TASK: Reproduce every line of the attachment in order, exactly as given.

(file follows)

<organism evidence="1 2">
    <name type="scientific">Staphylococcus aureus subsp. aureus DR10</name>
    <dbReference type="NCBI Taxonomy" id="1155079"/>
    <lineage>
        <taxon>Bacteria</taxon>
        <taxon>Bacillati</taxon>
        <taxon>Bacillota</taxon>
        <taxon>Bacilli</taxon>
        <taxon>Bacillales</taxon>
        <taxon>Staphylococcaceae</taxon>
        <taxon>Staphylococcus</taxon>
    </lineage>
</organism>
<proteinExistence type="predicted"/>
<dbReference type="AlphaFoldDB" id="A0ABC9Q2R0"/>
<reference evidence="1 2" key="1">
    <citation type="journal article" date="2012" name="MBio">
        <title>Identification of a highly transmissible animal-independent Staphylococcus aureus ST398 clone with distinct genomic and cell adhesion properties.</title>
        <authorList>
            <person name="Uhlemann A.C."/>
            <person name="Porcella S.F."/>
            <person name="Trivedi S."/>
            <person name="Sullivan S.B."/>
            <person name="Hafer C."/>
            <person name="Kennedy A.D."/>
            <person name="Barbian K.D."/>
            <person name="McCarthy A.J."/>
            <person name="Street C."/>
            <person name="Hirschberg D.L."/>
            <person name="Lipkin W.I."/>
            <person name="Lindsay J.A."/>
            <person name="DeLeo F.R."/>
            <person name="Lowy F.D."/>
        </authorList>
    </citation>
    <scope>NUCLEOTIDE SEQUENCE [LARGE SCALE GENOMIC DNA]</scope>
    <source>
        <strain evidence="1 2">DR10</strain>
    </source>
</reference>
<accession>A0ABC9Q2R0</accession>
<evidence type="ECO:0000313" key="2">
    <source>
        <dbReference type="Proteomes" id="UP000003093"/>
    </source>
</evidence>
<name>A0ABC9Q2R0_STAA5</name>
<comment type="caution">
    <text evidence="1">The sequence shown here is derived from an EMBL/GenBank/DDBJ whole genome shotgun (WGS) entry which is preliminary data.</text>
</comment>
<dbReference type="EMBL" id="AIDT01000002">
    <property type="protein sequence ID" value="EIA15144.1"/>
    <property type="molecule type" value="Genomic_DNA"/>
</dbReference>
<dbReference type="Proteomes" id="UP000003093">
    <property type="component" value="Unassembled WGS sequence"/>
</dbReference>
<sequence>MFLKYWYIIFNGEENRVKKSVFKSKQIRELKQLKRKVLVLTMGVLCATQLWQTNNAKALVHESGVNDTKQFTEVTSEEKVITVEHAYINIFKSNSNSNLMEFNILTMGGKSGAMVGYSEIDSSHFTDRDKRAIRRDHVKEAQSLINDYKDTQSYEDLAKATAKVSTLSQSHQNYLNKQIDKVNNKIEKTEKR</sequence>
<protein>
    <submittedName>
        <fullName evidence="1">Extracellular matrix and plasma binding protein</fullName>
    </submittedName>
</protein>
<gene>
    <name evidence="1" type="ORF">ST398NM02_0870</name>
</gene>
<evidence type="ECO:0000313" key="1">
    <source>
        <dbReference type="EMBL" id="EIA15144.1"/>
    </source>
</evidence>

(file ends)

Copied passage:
<organism evidence="1 2">
    <name type="scientific">Staphylococcus aureus subsp. aureus DR10</name>
    <dbReference type="NCBI Taxonomy" id="1155079"/>
    <lineage>
        <taxon>Bacteria</taxon>
        <taxon>Bacillati</taxon>
        <taxon>Bacillota</taxon>
        <taxon>Bacilli</taxon>
        <taxon>Bacillales</taxon>
        <taxon>Staphylococcaceae</taxon>
        <taxon>Staphylococcus</taxon>
    </lineage>
</organism>
<proteinExistence type="predicted"/>
<dbReference type="AlphaFoldDB" id="A0ABC9Q2R0"/>
<reference evidence="1 2" key="1">
    <citation type="journal article" date="2012" name="MBio">
        <title>Identification of a highly transmissible animal-independent Staphylococcus aureus ST398 clone with distinct genomic and cell adhesion properties.</title>
        <authorList>
            <person name="Uhlemann A.C."/>
            <person name="Porcella S.F."/>
            <person name="Trivedi S."/>
            <person name="Sullivan S.B."/>
            <person name="Hafer C."/>
            <person name="Kennedy A.D."/>
            <person name="Barbian K.D."/>
            <person name="McCarthy A.J."/>
            <person name="Street C."/>
            <person name="Hirschberg D.L."/>
            <person name="Lipkin W.I."/>
            <person name="Lindsay J.A."/>
            <person name="DeLeo F.R."/>
            <person name="Lowy F.D."/>
        </authorList>
    </citation>
    <scope>NUCLEOTIDE SEQUENCE [LARGE SCALE GENOMIC DNA]</scope>
    <source>
        <strain evidence="1 2">DR10</strain>
    </source>
</reference>
<accession>A0ABC9Q2R0</accession>
<evidence type="ECO:0000313" key="2">
    <source>
        <dbReference type="Proteomes" id="UP000003093"/>
    </source>
</evidence>
<name>A0ABC9Q2R0_STAA5</name>
<comment type="caution">
    <text evidence="1">The sequence shown here is derived from an EMBL/GenBank/DDBJ whole genome shotgun (WGS) entry which is preliminary data.</text>
</comment>
<dbReference type="EMBL" id="AIDT01000002">
    <property type="protein sequence ID" value="EIA15144.1"/>
    <property type="molecule type" value="Genomic_DNA"/>
</dbReference>
<dbReference type="Proteomes" id="UP000003093">
    <property type="component" value="Unassembled WGS sequence"/>
</dbReference>
<sequence>MFLKYWYIIFNGEENRVKKSVFKSKQIRELKQLKRKVLVLTMGVLCATQLWQTNNAKALVHESGVNDTKQFTEVTSEEKVITVEHAYINIFKSNSNSNLMEFNILTMGGKSGAMVGYSEIDSSHFTDRDKRAIRRDHVKEAQSLINDYKDTQSYEDLAKATAKVSTLSQSHQNYLNKQIDKVNNKIEKTEKR</sequence>
<protein>
    <submittedName>
        <fullName evidence="1">Extracellular matrix and plasma binding protein</fullName>
    </submittedName>
</protein>
<gene>
    <name evidence="1" type="ORF">ST398NM02_0870</name>
</gene>
<evidence type="ECO:0000313" key="1">
    <source>
        <dbReference type="EMBL" id="EIA15144.1"/>
    </source>
</evidence>